This post is part of Verseday, hosted by VerseNovels.com
Lorraine Marwood’s Note on the Door is a mischievously eclectic collection: it’s a smattering of wondering, tangential thoughts about daily life and the tightrope of strangeness and familiarity we walk every day.
Each poem is tiny and contained, and there’s something about them that reminds me of a loop or a curl. They’re an explosion of imagery, but not without trajectory: the final line or image of each poem twists the reader around to bring us back to the title, giving us a poetic punchline.
The collection is divided into five parts, with each part overseeing a particular theme—family life (and extended family life), holidays, school life, and recreation. Marwood has a wonderful ability to collect small but defining moments and render them perfectly in just a handful of words, and also in an utterly accessible manner.
My favourites? There are many phone lingoes in my house, a delightful taxonomy of the “yes, I know”s and “exactly, exactly” backchannels that people use on the telephone:
Me, I just:
Nod my head
sketch in the air
point to the right or left
There’s Our Neighbour, which twists the “cat lady” stereotype with its mention of “Persian princes on her knee”; and Shopping With Mum, a square-peg-round-hole study in the geometry of supermarket items:
We race to see how many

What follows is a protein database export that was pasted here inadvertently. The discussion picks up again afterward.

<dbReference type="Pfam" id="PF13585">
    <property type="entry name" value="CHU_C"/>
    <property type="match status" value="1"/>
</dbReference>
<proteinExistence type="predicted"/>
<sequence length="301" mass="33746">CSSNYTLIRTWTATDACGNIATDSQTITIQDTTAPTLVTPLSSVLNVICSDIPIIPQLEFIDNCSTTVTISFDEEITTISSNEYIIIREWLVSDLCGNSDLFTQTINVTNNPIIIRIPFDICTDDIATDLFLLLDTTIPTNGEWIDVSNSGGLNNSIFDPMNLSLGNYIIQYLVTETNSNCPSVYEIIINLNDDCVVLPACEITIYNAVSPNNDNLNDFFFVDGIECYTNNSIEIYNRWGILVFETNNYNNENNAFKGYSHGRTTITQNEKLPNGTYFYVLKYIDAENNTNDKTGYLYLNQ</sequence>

of our favourite shapes
are needed to fill
the not quite rectangle
not quite triangle
push of Mum’s shopping trolley
Watch Your Sister, about the lure of fairytale worlds over the drudge of minding a sibling; and Grandmother, where a grandmother challenges her grandchild’s fairytale stereotypes:
My knight was tanned
from motorbike riding
as he chased charging cattle
Look, my hair is as long
as a wave on a silver beach
I can coil it on top
to make my own crown
There’s a sense of this volume almost being poetry by accident, of each poem being a throwaway thought or a piece of found poetry: the titular poem, for example, references the famous found poem This is just to say. I think in part that’s what’s so wonderful about this little book as a collection of poetry for young readers. It feels so lively and effortless, with a seeming simplicity that may just encourage a poetry newcomer to step over that scary threshold into the world of verse. A delightful read all round.
With thanks to Walker Books Australia for the review copy